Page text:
Edward Lear’s Walk on a Windy Day (1860)

- December 12, 2013 in Beinecke Rare Book and Manuscript Library, birds, collections, Digital Copy: No Additional Rights, edward lear, flying, humour, Images, Images-19th, Images-Animals, Images-Illustrations, Images-People, Underlying Work: PD Worldwide

An Edward Lear story concerning a man, referred to simply as E.L., taking the grave risk of going out for a walk on a windy day and living the consequences. These ten rare sketches are in a bound edition living in the Frederick R. Koch Collection at the Beinecke Rare Book and Manuscript Library in Yale University. Beinecke Rare Book and Manuscript Library Underlying Work: PD Worldwide | Digital Copy: No Additional Rights Download: Right click on image or see source for higher res versions HELP TO KEEP US AFLOAT The Public Domain Review is a not-for-profit project and we rely on support from our readers to stay afloat. If you like what we do then please do consider making a donation. We welcome all contributions, big or small - everything helps! Become a Patron Small angel : £3.00 GBP - monthly Medium sized hero : £5.00 GBP - monthly Large emperor : £10.00 GBP - monthly Vast deity : £20.00 GBP - monthly Make a one off Donation SIGN UP TO THE NEWSLETTER Sign up to get our free fortnightly newsletter which shall deliver direct to your inbox the latest brand new article and a digest of the most […]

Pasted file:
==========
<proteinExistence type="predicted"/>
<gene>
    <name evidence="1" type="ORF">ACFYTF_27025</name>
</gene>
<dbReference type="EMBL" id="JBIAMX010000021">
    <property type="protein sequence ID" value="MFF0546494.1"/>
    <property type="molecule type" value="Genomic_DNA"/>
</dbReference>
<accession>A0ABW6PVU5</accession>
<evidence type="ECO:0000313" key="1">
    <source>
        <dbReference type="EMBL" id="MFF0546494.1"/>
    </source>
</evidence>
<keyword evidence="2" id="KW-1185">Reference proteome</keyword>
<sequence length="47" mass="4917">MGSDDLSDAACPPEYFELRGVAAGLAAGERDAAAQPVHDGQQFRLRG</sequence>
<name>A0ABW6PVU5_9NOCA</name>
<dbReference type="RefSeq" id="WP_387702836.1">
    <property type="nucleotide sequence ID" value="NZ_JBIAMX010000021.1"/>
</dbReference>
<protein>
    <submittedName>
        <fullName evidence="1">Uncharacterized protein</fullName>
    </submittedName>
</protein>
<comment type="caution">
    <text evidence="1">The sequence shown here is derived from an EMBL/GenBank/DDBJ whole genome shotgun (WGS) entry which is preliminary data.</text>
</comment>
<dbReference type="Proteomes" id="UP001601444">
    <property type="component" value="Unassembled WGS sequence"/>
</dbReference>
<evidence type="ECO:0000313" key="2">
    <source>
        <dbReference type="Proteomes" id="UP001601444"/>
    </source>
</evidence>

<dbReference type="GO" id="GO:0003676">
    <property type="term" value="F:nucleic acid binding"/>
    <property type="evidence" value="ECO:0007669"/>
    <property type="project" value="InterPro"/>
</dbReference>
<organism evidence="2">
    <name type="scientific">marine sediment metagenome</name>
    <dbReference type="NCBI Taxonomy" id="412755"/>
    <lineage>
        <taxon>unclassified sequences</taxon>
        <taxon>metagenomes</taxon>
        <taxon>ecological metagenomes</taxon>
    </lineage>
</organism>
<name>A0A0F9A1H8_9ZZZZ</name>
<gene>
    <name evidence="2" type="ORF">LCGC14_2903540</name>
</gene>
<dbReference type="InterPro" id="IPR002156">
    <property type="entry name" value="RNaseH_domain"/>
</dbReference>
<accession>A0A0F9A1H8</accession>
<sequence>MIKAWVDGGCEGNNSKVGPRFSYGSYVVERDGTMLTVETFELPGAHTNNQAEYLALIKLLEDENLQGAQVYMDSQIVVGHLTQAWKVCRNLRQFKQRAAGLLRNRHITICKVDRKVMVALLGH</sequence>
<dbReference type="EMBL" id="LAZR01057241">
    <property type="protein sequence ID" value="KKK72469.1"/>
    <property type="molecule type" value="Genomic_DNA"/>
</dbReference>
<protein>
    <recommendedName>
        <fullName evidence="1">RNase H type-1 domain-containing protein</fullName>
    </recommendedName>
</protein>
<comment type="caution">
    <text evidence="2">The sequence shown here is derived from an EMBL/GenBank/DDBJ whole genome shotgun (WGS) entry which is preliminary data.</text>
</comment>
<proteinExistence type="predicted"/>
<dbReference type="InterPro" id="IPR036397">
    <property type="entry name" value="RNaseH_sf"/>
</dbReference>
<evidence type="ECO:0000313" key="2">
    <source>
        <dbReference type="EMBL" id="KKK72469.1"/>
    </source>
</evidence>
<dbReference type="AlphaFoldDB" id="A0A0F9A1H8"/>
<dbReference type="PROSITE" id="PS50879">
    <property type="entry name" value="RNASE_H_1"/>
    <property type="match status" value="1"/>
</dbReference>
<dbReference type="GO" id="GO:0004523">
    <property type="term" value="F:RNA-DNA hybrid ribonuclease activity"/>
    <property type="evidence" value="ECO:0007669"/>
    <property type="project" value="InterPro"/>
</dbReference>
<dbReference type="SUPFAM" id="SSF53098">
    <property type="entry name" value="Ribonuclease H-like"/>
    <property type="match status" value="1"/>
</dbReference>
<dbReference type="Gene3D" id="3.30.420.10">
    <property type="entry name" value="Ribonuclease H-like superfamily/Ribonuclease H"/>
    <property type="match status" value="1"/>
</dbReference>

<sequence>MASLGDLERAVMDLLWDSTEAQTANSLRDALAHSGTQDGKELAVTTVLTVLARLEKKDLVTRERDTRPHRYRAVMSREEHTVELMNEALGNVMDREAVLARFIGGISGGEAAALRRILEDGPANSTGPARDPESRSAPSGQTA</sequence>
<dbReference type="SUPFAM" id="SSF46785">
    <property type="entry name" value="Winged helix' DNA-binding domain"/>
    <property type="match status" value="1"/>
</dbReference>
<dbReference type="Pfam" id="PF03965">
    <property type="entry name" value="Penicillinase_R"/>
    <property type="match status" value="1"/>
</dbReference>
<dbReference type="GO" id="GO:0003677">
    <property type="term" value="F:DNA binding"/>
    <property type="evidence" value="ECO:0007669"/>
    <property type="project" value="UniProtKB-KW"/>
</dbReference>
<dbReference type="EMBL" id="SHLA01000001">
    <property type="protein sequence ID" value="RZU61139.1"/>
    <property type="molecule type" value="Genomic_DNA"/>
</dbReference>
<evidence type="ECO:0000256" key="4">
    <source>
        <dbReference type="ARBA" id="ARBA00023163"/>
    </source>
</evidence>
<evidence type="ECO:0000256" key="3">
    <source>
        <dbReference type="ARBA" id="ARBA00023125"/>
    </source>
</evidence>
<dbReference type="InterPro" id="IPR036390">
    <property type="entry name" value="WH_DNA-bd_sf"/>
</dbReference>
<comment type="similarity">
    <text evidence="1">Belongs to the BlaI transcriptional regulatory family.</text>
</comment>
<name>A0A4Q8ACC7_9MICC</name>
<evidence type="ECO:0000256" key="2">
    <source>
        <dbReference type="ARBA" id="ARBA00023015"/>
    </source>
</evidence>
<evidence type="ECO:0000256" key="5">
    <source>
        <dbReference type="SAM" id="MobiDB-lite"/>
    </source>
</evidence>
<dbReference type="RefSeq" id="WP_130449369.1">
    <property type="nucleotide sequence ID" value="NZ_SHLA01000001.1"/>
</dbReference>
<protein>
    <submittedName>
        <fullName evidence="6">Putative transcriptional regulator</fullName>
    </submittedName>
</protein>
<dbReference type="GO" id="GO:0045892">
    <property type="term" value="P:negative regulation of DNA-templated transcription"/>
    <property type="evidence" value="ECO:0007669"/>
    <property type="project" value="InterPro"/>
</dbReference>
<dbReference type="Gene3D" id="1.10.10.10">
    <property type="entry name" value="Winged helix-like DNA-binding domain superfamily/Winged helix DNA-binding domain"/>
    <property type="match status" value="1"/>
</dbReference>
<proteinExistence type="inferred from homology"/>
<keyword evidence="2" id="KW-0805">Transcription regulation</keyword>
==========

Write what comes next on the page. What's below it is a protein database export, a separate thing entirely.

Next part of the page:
Fortunio Liceti’s Monsters (1665)

- November 20, 2013 in collections, Francis A. Countway Library of Medicine, Images, Images-17th, Images-Animals, Images-Engraving-Line, Images-People, Images-Science, Internet Archive, Underlying Work: PD Worldwide

Highlights from the illustrations in the 1665 edition of Fortunio Liceti’s De Monstris, originally published, without the illustrations, in 1616. Liceti’s work, although not the first on the topic of deformities in nature, was perhaps the most influential of the period. In the wake of the book there was a huge rise in interest throughout Europe in “monstrosities”: pygmies, supposed mermaids, deformed fetuses, and other natural marvels were put on display and widely discussed, becoming the circus freak-shows of their time. However, unlike many of his contemporaries Licenti did not see deformity as something negative, as the result of errors or failures in the course of nature. Instead he likened nature to an artist who, faced with some imperfection in the materials to be shaped, ingeniously creates another form still more admirable. ‘It is said that I see the convergence of both Nature and art,’ wrote Liceti, ‘because one or the other not being able to make what they want, they at least make what they can.” Housed at: Internet Archive | From: Francis A. Countway Library of Medicine Underlying Work: PD Worldwide | Digital Copy: Pending Clarification Download: Right click on image or see source for higher res versions […]